Comma looked at Osta and Osta looked at Comma, both a little perplexed. Although he thought Kank to be the foulest smelling planet he had ever step foot upon, Osta attempted to be diplomatic. ‘We are sorry about that,’ he said. ‘We didn't realize trees could be frightened.’
‘By smell or anything else,’ added Comma as she grabbed the TransMax from Osta and thumped it a couple of times to make sure it was working properly.
‘So where are these trees you speak of,’ asked Osta, ‘so that we might prove to you our intention is not to frighten them?’
‘Trees are very important,’ said the first Kanker. ‘Trees give life.’
‘You scare them!’ said the second Kanker ‘You take Life!’
‘You scare them because you stink!,’ said the irate third one.
‘Well, our apologies about your trees,’ repeated Osta, trying to calm the crowd of Kankers.
‘Shut up!’ the Kankers gurgled together.
Comma looked at Osta and asked him if she had heard right. ‘Did they just tell us to Shut Up?’
‘Yes,’ said Osta confused.
‘Why?’ asked Comma. Osta shrugged. Comma looked back at the crowd of Kankers. They seemed to tremble for a moment and then stood very quiet and very still. She asked Osta what they might be doing.
‘Nothing,’ he said. ‘They’re not talking to each other. They’re not talking to us. They’re just standing there, doing…nothing.’
‘What should we do?’ asked Comma.
‘Perhaps,’ suggested Osta, ‘we’d better do the same.’ Comma and Osta stood there in silence. They didn’t dare move a muscle. Their eyes were focused intently on the Kankers. The seconds past.
After a minute or so they noticed something happening. The small blue mounds dotted about the swampy environment began to wobble. Then, one by one, they opened up. Slowly at first, then with quickening pace, shafts of translucent blue ascended from each mound. Within a few minutes, a forest of blue columns appeared all around. Osta and Comma noted that these blue columns must be what they had seen from orbit. They guessed the forests had looked like they were appearing and disappearing because the blue columns arose and fell from the surface. ‘Very nice trees you have here,’ called out Comma to the Kankers.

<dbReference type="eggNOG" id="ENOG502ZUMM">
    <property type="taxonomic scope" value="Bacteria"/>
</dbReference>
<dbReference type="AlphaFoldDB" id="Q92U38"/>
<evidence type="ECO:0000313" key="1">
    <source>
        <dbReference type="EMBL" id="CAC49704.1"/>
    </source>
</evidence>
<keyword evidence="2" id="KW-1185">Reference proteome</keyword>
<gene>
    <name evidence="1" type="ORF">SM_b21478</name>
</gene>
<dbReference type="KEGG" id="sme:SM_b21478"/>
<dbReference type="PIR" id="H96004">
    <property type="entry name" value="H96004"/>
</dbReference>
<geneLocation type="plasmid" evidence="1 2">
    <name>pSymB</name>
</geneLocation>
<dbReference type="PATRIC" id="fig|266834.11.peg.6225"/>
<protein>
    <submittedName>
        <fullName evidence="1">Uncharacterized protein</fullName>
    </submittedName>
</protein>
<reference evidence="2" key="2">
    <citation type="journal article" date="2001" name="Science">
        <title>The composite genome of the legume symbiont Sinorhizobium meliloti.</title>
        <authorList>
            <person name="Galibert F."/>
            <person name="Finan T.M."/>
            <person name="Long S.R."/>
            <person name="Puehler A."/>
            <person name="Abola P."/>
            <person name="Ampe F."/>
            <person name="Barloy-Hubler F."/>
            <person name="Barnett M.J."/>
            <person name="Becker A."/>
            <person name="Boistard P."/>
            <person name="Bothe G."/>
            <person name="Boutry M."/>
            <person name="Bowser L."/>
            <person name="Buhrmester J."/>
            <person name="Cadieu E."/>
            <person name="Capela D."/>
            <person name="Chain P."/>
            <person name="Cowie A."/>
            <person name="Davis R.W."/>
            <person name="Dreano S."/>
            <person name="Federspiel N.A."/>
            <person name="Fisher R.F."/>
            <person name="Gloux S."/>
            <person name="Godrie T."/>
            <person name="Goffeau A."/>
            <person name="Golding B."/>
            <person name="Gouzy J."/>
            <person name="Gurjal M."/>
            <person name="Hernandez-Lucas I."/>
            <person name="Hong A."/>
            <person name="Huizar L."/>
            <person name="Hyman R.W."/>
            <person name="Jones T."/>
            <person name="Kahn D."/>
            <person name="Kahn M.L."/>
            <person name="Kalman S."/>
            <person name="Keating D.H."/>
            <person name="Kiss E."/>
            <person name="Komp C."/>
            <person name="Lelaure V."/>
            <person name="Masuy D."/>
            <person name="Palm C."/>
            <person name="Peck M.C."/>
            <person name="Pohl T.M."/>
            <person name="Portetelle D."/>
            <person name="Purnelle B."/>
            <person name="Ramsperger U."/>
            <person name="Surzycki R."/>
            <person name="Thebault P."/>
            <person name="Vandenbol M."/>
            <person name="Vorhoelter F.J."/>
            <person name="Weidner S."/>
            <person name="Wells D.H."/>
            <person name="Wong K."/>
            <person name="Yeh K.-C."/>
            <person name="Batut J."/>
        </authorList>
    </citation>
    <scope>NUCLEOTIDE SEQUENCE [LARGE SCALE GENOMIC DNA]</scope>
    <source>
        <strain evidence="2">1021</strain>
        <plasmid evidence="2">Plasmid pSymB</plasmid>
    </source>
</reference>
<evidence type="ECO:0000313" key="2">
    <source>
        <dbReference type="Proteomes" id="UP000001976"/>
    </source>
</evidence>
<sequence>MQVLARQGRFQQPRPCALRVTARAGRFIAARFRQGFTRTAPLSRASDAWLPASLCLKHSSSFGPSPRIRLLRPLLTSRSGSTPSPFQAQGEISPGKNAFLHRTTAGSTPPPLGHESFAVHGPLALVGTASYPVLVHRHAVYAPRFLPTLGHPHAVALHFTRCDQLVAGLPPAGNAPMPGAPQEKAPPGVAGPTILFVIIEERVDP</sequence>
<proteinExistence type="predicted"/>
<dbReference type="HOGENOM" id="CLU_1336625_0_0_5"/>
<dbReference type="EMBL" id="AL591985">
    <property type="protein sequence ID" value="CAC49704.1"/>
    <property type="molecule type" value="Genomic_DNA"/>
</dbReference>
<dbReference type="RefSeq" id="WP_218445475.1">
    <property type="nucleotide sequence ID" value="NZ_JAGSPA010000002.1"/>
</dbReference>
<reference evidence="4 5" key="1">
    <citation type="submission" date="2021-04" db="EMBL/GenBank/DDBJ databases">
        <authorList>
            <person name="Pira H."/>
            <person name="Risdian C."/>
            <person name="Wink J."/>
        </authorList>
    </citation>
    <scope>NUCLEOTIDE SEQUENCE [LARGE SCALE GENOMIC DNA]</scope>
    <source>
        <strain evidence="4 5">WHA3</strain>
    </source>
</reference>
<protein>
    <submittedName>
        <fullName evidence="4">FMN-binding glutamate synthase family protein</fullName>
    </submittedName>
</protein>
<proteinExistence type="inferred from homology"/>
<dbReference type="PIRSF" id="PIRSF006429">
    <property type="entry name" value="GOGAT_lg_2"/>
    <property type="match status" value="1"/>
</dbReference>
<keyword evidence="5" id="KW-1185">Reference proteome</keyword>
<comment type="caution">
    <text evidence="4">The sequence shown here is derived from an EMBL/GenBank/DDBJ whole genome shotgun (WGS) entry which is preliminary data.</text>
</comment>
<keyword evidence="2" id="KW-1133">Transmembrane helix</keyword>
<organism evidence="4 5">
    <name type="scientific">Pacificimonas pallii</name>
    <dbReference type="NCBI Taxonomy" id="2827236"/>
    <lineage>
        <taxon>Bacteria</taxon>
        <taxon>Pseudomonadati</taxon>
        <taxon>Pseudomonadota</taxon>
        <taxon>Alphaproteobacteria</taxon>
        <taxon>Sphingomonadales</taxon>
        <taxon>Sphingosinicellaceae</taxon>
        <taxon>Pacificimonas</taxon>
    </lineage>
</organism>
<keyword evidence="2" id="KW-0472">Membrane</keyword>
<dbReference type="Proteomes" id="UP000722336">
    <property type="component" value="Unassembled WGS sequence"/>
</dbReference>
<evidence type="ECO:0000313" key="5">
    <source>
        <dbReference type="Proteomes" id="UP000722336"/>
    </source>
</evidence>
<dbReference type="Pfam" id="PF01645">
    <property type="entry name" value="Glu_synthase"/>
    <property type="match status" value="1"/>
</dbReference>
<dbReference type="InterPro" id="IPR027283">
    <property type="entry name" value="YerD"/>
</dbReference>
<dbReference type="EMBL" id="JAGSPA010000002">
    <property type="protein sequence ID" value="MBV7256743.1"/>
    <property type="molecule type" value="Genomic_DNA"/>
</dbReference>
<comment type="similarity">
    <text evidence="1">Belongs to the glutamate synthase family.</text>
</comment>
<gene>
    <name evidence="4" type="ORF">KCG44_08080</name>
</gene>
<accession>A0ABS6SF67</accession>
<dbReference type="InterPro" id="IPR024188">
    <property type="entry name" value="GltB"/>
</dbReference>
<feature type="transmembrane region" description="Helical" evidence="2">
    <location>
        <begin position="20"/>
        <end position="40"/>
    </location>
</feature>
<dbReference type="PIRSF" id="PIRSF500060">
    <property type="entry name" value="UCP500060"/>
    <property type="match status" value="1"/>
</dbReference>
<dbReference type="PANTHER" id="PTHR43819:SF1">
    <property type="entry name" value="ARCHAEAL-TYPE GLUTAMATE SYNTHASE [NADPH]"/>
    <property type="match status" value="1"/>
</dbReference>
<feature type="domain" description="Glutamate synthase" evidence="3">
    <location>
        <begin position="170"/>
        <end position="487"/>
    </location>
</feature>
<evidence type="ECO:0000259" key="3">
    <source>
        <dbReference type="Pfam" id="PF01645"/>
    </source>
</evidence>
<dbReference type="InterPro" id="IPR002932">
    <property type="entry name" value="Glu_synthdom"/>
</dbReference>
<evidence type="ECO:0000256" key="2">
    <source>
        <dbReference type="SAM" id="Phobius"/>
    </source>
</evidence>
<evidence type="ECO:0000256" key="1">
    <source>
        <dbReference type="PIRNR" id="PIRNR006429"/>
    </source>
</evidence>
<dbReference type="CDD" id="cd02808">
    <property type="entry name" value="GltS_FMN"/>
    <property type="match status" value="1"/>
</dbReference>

‘Tree’s give Life,’ gurgled a Kanker back at her.
‘That’s what we would like to speak to you about,’ shouted Osta. ‘About Life. About what Life means to you.’
‘No,’ came the reply through the TransMax. ‘We want you to go away!’ Osta and Comma contemplated this disappointing response for a second. ‘And if you don’t quit from not going away,’ said another Kanker, ‘we will do something nasty!’
‘Yeah, go away smelly!’ joined in the irate one again.
‘Go away now or else,’ all the Kankers said together.
‘Or else what?’ asked Osta. Suddenly, one of the Kankers began to glow menacingly. It then trembled violently and shot out 20,000 watts of hot white light in Osta’s direction. Osta screamed in agony and collapsed to the ground.
‘Or else we’ll shoot you,’ said the Kanker.